It was a sombre moment when an exhibition to remember the Great War (1914-1918), commonly known as the First World War, was officially opened at the Port Elizabeth Aquarium on Friday, 19 September 2014.
The exhibition, sponsored by the provincial Department of Arts and Culture, is part of the Heritage Programme hosted by the Province and the Nelson Mandela Bay Municipality. Friends of the Aquarium, of family members of soldiers and others who participated in the War, Nelson Mandela Bay Municipality Art and Culture Portfolio Standing Committee member, Cllr Marion Harning, and the Chairperson of the Provincial Legislature Portfolio Committee for Arts and Culture, MPL Vuyani Limba, attended the event.
For some, the displays were fascinating, while for others, it was a painful reminder of what is regarded, in terms of sheer numbers of lives lost, as the most destructive war in the history of mankind. As the predominantly elderly visitors viewed the exhibition, they shared family recollections and other stories about the war period, the devastating loss of life, and its after-effects.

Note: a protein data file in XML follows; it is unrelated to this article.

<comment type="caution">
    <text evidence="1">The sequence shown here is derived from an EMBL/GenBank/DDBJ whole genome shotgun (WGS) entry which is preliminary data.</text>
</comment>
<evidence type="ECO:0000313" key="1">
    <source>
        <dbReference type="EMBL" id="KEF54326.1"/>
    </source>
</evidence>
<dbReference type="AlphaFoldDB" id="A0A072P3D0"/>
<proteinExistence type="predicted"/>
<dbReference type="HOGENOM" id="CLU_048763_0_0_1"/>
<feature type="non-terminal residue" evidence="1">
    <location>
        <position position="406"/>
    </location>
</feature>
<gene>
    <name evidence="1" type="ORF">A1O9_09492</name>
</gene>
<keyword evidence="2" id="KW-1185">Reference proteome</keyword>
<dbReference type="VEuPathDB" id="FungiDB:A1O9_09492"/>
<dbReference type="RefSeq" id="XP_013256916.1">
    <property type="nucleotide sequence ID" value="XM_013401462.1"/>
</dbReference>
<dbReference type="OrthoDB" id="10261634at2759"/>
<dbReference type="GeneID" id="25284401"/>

“The exhibition is a breath-taking experience. It gives life to that terrible period in our history,” said the leader of the team that created the exhibition, Emile Badenhorst. He added that the exhibition was a product of the work of experienced and passionate artists.
Speaking on behalf of the Executive Mayor, Cllr Benson Fihla, Cllr Harning said: “In this year of commemoration, 2014, we should not only look back, but above all forward, using the shared tragic experiences of the past as a lesson for us and future generations”.
“The battlefields of the First World War represent a roll-call of carnage etched into our collective memory. Even a century later, the tragic events of World War One evoke the pain and futility of what happened there as we remember the millions who were killed or wounded,” said Councillor Harning.
MPL Vuyani Limba said the experiences of the World War and of the Apartheid era should serve as lessons for us that war does not solve problems and disagreements. “This history, no matter how painful, must be preserved for future generations to benefit and learn important lessons from,” said MPL Limba.
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Article source: http://mype.co.za/new/great-world-war-commemorated/39996/2014/09